Research Results: Publications, Intellectual Property Rights, and Sharing
Research Resources”), applicable to each consortium participant and its
employees in order to ensure that the rights of the parties to the consortium
agreement are protected and that the grantee can fulfill its responsibilities
regarding property (other than intellectual property), program income,
publications, reporting, and audit necessary for the grantee to fulfill its
obligations to NIH.
GRANTS TO FOREIGN
ORGANIZATIONS, AND DOMESTIC GRANTS
WITH FOREIGN COMPONENTS
Most of the policies contained in Subpart A of this part
apply to NIH grants made to foreign institutions and international
organizations (hereafter “foreign grants”), including the requirements of
45 CFR Part 74 or 45 CFR Part 92 and the cost principles incorporated
by reference in those regulations. If an applicant/grantee would be unable to
comply with these requirements, the AOO should contact the GMO. Specific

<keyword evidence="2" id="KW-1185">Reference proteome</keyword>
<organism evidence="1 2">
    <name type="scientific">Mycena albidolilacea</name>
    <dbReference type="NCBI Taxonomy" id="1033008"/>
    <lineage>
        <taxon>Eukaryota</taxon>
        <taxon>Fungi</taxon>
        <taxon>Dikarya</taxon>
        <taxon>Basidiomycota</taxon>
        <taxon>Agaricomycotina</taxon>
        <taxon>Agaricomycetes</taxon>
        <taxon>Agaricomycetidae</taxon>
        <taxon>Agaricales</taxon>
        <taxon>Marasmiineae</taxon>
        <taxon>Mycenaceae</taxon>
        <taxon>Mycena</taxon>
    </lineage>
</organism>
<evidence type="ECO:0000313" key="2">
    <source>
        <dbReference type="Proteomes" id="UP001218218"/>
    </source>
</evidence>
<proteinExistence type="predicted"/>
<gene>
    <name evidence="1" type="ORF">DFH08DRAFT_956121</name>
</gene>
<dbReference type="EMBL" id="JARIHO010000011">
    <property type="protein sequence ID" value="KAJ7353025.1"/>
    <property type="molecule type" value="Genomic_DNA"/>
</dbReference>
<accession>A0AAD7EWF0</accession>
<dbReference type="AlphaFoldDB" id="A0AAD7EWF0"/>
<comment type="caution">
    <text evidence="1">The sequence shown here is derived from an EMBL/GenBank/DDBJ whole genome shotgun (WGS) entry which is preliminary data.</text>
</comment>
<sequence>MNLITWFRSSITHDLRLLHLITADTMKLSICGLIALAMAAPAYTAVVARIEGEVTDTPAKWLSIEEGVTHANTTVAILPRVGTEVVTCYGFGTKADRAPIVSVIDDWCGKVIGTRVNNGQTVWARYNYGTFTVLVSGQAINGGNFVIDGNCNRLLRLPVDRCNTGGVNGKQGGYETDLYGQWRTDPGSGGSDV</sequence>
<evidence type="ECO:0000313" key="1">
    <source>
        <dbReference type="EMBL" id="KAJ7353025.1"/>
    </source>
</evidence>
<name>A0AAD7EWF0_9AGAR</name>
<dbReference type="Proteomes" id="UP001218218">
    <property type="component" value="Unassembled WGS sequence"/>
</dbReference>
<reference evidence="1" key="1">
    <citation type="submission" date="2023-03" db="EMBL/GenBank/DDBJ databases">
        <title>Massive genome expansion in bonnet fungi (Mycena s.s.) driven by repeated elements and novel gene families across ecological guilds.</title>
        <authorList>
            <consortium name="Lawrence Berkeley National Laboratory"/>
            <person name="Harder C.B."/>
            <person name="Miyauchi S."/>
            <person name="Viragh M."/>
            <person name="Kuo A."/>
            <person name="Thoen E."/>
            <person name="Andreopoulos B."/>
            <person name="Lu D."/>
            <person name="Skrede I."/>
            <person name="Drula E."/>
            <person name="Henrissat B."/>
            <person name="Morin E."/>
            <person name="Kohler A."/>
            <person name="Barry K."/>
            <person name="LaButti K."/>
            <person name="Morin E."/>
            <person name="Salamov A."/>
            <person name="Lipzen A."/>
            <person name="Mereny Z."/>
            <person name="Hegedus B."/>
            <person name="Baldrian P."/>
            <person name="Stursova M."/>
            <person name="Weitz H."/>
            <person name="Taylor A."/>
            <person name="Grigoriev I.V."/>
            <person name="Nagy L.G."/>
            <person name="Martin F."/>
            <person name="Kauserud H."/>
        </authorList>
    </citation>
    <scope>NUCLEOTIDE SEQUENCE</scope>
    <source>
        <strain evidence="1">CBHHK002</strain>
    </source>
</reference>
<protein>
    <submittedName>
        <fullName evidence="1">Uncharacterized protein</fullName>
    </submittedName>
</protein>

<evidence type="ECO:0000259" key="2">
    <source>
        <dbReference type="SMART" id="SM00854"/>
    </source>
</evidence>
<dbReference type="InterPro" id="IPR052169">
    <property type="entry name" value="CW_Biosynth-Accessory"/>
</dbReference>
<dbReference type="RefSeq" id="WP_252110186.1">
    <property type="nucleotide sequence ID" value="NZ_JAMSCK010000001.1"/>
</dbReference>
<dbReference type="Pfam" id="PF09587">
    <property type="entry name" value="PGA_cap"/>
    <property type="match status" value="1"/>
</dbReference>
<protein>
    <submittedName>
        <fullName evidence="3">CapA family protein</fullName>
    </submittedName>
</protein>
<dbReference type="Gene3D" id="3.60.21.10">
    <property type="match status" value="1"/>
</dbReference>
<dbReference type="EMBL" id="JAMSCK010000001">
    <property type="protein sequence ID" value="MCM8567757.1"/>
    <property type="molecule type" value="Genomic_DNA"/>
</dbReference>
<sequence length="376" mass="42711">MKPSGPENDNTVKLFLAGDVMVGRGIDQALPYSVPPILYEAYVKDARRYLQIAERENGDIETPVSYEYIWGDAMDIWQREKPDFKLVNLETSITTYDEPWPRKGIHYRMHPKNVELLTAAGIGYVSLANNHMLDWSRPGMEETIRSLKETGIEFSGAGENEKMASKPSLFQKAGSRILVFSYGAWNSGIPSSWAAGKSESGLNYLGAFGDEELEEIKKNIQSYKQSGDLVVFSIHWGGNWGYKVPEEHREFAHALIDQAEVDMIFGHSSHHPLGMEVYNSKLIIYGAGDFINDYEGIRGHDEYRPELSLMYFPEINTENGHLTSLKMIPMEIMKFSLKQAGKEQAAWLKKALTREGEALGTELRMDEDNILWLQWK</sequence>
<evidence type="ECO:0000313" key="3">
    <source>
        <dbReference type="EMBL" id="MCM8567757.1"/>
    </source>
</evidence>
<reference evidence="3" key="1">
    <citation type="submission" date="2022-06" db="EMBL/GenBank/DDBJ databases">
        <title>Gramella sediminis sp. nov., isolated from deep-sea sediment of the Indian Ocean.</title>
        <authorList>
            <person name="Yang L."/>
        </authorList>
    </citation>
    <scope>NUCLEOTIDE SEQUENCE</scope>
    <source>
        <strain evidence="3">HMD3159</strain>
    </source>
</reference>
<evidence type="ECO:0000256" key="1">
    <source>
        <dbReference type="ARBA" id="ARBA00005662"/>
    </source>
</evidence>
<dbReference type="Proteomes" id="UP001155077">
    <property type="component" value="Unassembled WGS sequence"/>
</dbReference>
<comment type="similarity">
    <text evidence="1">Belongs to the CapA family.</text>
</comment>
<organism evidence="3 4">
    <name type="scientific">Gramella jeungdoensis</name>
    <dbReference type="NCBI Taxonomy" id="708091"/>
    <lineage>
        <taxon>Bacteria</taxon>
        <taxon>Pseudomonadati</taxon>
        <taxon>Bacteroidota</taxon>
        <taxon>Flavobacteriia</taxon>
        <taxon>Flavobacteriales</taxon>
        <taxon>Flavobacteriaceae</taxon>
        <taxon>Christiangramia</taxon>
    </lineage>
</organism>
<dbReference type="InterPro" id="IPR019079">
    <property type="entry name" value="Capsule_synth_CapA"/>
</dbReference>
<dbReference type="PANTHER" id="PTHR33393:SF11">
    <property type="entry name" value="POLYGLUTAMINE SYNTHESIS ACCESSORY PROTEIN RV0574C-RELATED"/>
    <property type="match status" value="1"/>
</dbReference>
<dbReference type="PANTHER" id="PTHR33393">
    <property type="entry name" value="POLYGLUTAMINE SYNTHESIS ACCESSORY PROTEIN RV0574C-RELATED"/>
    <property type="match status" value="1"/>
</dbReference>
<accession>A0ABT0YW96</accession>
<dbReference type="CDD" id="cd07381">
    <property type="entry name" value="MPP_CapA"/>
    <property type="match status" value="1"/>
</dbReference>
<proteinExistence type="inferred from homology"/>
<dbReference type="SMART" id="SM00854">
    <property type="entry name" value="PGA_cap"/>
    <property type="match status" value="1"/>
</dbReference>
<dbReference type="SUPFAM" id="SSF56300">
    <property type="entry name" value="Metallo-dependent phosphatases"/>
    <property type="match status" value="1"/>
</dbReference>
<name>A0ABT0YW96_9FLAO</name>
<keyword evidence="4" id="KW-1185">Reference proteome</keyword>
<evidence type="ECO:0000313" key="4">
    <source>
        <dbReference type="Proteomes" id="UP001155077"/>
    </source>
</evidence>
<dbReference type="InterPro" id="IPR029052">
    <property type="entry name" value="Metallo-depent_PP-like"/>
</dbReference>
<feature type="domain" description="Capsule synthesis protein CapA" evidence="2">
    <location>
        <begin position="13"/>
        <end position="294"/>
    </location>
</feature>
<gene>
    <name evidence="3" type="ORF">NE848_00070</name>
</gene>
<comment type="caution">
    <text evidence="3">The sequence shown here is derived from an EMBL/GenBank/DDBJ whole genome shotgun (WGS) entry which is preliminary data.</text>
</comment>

exceptions and modifications of Subpart A requirements for foreign grants, and
highlights of other policies, are set forth in this section. This section also
includes policies that apply to domestic grants with a foreign component.
In general, foreign institutions and international
organizations, including public or private non-profit or for-profit
organizations, are eligible to apply for research project grants. Foreign
institutions and international organizations are not eligible to apply for
Kirschstein-NRSA institutional research training grants, program project
grants, center grants, resource grants, SBIR/STTR grants, or construction
grants. However, some mechanisms, such as program project grants (P01), may
support projects awarded to a domestic institution with a foreign component.